Campgrounds. On May 20, 2020, Director Acton issued guidance specific to campgrounds. Campgrounds were permitted to reopen as of May 21, 2020, but must comply with the “Camp Safe Ohio” order. The order sets forth social distancing requirements and requires campgrounds to permit patrons to wear face coverings. This order remains in place through July 1, 2020.

Gyms, Fitness Venues, Dance Studios, and Amateur/Youth/Entertainment Sports. On May 22, 2020, Director Acton issued two orders providing operational requirements for gyms, fitness venues, dance studios, and organizations that facilitate youth or amateur sport activities. The first order, “Director’s Order that Reopens Gyms, Dance Instruction Studios, and Other Personal Fitness Venues, With Exceptions,” states that in addition to limiting capacity, facilities must organize their locker rooms, workout spaces, and classrooms to adhere to social distancing requirements. Under the order, ancillary services, such as food or beverage stations, must adhere to sanitation guidelines. This order went into effective on May 26, 2020, and remains in place until July 1, 2020.

The second order, “Director’s Order that Provides Guidance for Baseball, Softball, Batting Cages, Golf Courses, Miniature Golf, Local and Public Pools and Aquatic Centers, Tennis Facilities, Skills Training for All Sports, and General Non-Contact Sports including Bowling Alleys, with Exceptions,” also went into effect on May 26, 2020, and remains in place until July 1, 2020. This order provides the following:

  • Coaches, athletes, officials, and spectators must all adhere to a comprehensive set of guidelines regarding participation, including conduct on the field and sidelines, and sanitation.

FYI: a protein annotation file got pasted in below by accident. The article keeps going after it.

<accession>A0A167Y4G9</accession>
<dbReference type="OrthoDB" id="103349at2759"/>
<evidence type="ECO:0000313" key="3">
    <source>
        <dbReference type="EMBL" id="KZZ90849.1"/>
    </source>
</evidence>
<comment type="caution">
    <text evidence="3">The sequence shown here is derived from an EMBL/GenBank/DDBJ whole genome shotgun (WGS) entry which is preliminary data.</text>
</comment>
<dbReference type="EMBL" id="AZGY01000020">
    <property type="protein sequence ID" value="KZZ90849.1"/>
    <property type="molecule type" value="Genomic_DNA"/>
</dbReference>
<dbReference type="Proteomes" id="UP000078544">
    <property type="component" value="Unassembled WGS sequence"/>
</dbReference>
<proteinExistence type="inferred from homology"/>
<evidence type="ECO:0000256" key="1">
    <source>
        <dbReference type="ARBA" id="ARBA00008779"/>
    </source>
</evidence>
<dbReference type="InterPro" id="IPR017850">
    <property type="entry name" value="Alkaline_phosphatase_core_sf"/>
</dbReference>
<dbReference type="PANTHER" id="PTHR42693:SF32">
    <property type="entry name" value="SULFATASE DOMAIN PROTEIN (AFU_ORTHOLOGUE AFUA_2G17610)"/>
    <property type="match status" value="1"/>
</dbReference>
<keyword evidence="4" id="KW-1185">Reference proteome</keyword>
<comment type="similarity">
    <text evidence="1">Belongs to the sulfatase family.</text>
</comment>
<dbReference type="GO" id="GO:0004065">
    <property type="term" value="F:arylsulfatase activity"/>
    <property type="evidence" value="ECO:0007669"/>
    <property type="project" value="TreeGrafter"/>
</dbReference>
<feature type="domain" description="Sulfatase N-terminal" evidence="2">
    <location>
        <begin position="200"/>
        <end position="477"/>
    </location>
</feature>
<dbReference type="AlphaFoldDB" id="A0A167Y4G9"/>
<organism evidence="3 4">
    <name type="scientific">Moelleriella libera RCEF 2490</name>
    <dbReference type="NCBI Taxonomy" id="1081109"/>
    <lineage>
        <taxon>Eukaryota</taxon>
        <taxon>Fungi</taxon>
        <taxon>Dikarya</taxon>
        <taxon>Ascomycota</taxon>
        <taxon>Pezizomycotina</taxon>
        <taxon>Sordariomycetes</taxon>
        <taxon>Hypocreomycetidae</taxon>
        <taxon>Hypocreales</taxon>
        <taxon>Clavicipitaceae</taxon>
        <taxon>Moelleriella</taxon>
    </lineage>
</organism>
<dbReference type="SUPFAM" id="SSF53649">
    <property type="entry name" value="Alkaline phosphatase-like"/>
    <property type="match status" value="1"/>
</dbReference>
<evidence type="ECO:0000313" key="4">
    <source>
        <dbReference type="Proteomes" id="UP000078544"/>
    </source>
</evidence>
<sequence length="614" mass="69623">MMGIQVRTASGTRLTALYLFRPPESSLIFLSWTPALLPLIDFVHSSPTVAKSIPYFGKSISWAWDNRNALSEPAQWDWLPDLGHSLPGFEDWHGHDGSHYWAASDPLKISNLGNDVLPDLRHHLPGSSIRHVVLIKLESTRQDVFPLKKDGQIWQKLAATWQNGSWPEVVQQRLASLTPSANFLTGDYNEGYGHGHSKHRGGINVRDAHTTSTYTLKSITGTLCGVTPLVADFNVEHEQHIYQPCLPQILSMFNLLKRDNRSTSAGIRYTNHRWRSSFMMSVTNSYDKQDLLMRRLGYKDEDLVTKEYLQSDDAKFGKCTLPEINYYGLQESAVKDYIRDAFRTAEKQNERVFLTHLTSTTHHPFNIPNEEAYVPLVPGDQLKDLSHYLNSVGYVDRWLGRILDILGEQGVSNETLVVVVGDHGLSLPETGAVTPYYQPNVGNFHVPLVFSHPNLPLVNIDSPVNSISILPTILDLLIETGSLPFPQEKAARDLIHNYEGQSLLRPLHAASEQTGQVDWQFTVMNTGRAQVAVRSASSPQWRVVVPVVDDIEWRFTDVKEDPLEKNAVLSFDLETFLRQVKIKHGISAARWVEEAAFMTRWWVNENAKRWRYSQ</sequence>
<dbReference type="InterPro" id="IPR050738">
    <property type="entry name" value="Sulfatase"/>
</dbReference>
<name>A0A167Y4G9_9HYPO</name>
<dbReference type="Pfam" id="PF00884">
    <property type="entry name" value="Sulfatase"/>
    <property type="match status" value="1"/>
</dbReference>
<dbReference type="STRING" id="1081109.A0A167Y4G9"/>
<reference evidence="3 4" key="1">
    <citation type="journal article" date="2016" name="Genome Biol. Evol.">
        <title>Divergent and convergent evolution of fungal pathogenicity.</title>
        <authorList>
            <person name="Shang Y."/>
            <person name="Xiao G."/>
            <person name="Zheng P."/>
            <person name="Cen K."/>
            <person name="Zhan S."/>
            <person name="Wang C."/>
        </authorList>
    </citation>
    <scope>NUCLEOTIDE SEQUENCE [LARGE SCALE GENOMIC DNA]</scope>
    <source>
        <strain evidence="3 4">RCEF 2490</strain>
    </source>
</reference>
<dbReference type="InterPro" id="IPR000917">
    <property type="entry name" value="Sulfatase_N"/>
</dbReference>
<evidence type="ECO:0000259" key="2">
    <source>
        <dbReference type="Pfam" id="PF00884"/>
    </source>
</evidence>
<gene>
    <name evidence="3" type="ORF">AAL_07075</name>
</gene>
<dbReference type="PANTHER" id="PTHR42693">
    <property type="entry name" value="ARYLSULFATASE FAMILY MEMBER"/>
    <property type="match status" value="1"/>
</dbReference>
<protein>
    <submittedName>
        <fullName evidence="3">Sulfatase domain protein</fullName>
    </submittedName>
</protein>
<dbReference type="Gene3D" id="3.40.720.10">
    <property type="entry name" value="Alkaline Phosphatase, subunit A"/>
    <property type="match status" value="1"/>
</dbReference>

• Notably, the order does not address professional sport venues.
  • The order does not include any sort of indemnification or immunity for private schools, organizations, or businesses that reopen for these limited athletic activities.

Consistent with guidance in other sectors, these orders require employees to wear face coverings subject to limited exceptions, and require that businesses permit patrons and participants to wear face coverings.

K-12 Schools. Finally, on May 22, 2020, Director Acton issued an order formally closing Ohio’s K-12 public schools through June 30, 2020. Schools may host sporting activities provided they comply with required restrictions for those activities. The order does not apply to preschools, childcare programs, day camps, or other educational programs permitted by a local health authority.

The Ohio Department of Health’s “Responsible RestartOhio” website includes a comprehensive list of all sector-specific operating requirements.

© 2020, Ogletree, Deakins, Nash, Smoak & Stewart, P.C., All Rights Reserved.National Law Review, Volume X, Number 157

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About this Author

Federico G. Barrera Labor & Employment Attorney Ogletree Deakins Law Firm Cleveland

Rico represents employers in all facets of employment law.  He provides proactive compliance counseling, and when necessary vigorously represents employers in all phases of litigation in both state and federal court, as well as before various administrative agencies such as the Equal Employment Opportunity Commission and the Ohio Civil Rights Commission.  He has experience handling labor disputes, employee grievances, and arbitrations, as well as defending employers against claims of discrimination, harassment,  and breach of contract.  He has also helped employers...